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November 18, 2010

The Heroic Struggle of the People against Christmas Presents: Lincoln Allison launches his campaign

Posted by Lincoln Allison

Lincoln Allison abhors Christmas presents - and urges all adults to abandon this hateful Victorian tradition.

In the extreme case, back in the 1990s, I actually set the chimney on fire. Twenty something adults, each giving a present to the others, and it was my job to feed the mountain of wrapping paper onto the fire, with consequences which were becoming increasingly dangerous. The conservative in me accepted it all - too readily, perhaps - as one of the social conventions of the day; the utilitarian reflected that it was all so not worth it. So much effort, money and wrapping paper, so little pleasure.

This is not an attack on Christmas. I love our provincial, English version of Christmas: family, carols, football matches, misty walks to country pubs and, above all, the temporary abandonment of normal routines. The whole thing is a lovable cliché. You can worship God or relax - or do both - or you would be able to if it weren't for the tyranny of the gift culture which at least detracts and can, for some, ruin the whole holiday.

Why do people talk the language of stress as they scurry round town in December? It isn't because they are going to miss work; it is because they have to buy presents and their resources of time or money, if not both, become strained to the limit. We should get rid of this nonsense. I mean adults buying presents for adults. Things in wrapping paper really works for children; I remember the thrill as a child of opening presents and a decade and more of being Santa convinced me that children love to have something cheap and nasty wrapped up in gaudy paper.

We then moved on to a system in which all adults in the extended family bought one present. Lots were drawn and you chose your present, wrapped but otherwise unseen, in the order of the draw, though there was a complex set of rules which allowed trading. You still ended up with a crap present, but at a fraction of the cost.

But this year, even for the immediate family assembled on Christmas Day, my heroic daughters-in-law - who have children and jobs and mortgages and no time for nonsense - have come up with something radical and rational. We draw lots, but this time to determine which person should buy a present on behalf of the collective for which other person, each of us having written down what they would like to receive.

This has already been done and the person I am buying for wants wellies; I would never have dared to buy wellies as a present under the old system. I don't know what I’m getting, because it was correctly surmised that, if asked, I would say I didn't want anything. And I don't: whereas I derived a certain amount of pleasure from buying presents, I never enjoyed receiving something I didn't want from someone who hadn't much money to buy it. The new system, incidentally, does not apply to children - who can still have as many presents as ever - nor does it prohibit presents to immediate partners.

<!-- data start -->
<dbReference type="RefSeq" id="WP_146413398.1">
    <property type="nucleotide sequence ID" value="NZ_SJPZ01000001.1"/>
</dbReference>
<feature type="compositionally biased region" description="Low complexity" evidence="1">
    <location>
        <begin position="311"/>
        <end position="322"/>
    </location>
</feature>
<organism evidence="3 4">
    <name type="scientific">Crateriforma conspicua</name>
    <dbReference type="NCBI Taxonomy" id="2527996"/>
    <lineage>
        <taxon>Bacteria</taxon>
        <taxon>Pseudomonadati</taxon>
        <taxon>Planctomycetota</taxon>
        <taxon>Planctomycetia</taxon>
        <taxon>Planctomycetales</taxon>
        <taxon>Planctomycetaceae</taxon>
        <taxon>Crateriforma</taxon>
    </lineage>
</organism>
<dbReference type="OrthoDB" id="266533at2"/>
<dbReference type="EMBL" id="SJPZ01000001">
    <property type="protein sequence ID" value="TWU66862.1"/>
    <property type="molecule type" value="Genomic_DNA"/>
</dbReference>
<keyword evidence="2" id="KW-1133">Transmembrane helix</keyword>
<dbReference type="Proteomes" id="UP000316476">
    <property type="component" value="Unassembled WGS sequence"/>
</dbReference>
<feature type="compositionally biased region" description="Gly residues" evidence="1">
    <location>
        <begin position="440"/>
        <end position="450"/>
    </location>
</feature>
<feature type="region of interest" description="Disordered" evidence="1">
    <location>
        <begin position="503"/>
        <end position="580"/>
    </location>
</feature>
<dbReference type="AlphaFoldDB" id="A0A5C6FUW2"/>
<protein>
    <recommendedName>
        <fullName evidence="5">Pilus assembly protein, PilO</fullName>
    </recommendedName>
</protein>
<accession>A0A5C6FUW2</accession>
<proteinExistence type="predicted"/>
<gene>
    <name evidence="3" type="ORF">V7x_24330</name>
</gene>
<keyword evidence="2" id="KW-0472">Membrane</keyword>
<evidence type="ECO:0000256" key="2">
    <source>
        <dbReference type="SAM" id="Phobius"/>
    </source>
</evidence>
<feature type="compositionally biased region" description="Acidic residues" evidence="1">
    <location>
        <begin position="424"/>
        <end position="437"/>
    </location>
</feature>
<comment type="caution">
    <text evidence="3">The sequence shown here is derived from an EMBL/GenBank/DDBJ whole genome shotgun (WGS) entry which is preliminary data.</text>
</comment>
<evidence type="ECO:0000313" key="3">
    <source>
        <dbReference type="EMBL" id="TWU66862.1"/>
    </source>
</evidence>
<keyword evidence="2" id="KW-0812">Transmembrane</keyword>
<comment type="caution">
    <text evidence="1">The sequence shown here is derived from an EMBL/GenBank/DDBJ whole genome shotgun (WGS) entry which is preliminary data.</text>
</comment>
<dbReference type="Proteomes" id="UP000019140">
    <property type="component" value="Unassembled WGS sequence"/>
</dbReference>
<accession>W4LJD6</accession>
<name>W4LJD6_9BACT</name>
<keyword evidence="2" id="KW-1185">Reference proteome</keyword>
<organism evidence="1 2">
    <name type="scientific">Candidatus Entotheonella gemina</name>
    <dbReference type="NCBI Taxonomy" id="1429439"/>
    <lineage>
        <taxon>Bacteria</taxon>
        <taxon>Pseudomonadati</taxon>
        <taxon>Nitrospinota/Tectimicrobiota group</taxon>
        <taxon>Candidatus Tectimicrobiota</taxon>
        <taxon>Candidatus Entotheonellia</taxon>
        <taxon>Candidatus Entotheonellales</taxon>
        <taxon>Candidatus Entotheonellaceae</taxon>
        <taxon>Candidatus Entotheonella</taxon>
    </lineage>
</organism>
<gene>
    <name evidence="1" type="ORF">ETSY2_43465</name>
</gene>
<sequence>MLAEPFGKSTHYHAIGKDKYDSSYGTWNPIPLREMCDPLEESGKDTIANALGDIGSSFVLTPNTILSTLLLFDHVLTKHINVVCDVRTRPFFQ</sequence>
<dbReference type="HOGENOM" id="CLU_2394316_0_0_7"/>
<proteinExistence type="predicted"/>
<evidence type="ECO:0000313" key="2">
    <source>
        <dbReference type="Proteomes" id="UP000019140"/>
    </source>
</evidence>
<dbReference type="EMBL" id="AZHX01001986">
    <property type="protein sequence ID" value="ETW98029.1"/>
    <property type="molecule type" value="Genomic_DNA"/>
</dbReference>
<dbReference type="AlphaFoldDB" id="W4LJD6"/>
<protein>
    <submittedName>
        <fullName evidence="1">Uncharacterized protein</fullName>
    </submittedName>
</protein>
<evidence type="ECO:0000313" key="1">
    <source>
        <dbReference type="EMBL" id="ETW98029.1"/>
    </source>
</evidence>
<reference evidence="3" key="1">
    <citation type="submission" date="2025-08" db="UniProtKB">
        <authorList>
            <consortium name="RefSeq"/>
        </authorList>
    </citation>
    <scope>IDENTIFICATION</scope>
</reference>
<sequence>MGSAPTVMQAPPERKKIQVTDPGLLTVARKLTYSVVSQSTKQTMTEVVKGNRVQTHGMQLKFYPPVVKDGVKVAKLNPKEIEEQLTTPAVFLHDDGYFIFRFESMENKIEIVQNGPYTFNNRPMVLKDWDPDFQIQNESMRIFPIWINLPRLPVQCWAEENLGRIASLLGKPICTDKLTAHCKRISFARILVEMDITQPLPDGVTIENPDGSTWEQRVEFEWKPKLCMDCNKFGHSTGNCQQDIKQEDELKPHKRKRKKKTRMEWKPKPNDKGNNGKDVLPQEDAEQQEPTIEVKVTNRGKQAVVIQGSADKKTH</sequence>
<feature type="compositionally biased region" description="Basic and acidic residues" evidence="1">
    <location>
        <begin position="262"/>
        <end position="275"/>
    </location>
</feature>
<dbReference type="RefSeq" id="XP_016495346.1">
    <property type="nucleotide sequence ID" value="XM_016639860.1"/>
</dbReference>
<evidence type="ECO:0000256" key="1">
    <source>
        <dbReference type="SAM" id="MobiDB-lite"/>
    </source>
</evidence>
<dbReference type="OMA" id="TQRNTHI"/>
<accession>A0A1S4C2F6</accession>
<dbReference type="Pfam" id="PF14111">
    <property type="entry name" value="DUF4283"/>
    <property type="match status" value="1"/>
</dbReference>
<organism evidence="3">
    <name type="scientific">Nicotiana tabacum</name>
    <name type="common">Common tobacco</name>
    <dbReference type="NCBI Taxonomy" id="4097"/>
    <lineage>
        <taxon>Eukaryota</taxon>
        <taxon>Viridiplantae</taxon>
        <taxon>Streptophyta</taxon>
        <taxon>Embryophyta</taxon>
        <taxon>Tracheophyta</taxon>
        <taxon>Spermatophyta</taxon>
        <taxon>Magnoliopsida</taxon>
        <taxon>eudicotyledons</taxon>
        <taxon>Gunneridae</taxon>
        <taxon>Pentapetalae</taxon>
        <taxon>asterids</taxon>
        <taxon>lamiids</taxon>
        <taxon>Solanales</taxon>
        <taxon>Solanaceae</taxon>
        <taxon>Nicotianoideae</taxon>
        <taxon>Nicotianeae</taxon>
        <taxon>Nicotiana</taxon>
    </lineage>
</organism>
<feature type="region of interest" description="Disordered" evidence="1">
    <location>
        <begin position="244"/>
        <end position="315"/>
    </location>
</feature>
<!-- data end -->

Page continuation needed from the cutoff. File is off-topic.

"The commercialisation of Christmas" is like "the rise of the middle classes" in that it seems to be a feature of most periods of history yet people have always thought it was something new. Arguably, Christmas presents go back a long way: one nice, if tenuous, thread with some justification in Suetonius traces their origin to Caligula's insistence that the gifts brought to him to celebrate Saturnalia and other feasts should be less symbolic and more substantial. Laurel wreaths, indeed!

Certainly, medieval Catholicism regarded gifts to individuals at Christmas as pagan and later protestants followed this even where they allowed Christmas at all. In the United States, it would seem, presents were almost unknown in 1820, but fairly widespread by 1850. The scale of present-giving has come and gone in waves and I suspect we shall never see again the scale of conspicuous consumption in our neck of the woods in the 1980s which saw a Mercedes sports car delivered with a giant pink bow round it; the bow stayed on for some days so we could all take a peek at it.

I am less concerned with the origin of our practices than with their utility. One can easily accept that our Christmas is a cluster of things of largely pagan origin put together in their current form by the Victorians, with input from Charles Dickens and Prince Albert. The important questions are about whether these things make us happy or miserable and whether they could be improved. John Grisham's 2001 satire on the American suburban Christmas, Skipping Christmas, suggests that there are a lot of sanctions which apply if you try to change Christmas on your own and suggests a figure of $6,100 for presents and decorations for one household.

Which, for anyone who can afford it, is merely irritating and irrational. The power of the Christmas spending norm becomes tragic and disgusting for those who can't afford it. If you doubt this then search for "Christmas loans" or "festive season finance" on the internet and read the exhortations to borrow rather than to be seen to be a skinflint. Can you doubt also that Christmas has played its part in our present economic discontents?

Our next stage should be the abolition of presents except for children. Once you get the vote, you don't get the gift. If you can't enjoy the holiday without wrapping paper, then shame on you!

Lincoln Allison retired from an academic career at the University of Warwick in 2004 - and again in 2008 - to become a freelance writer and broadcaster. He remains Emeritus Reader in Politics at the University of Warwick and Visiting Professor in sport and leisure at the University of Brighton. His latest book is The Disrespect Agenda: Or How the Wrong Kind of Niceness Is Making Us Weak and Unhappy.

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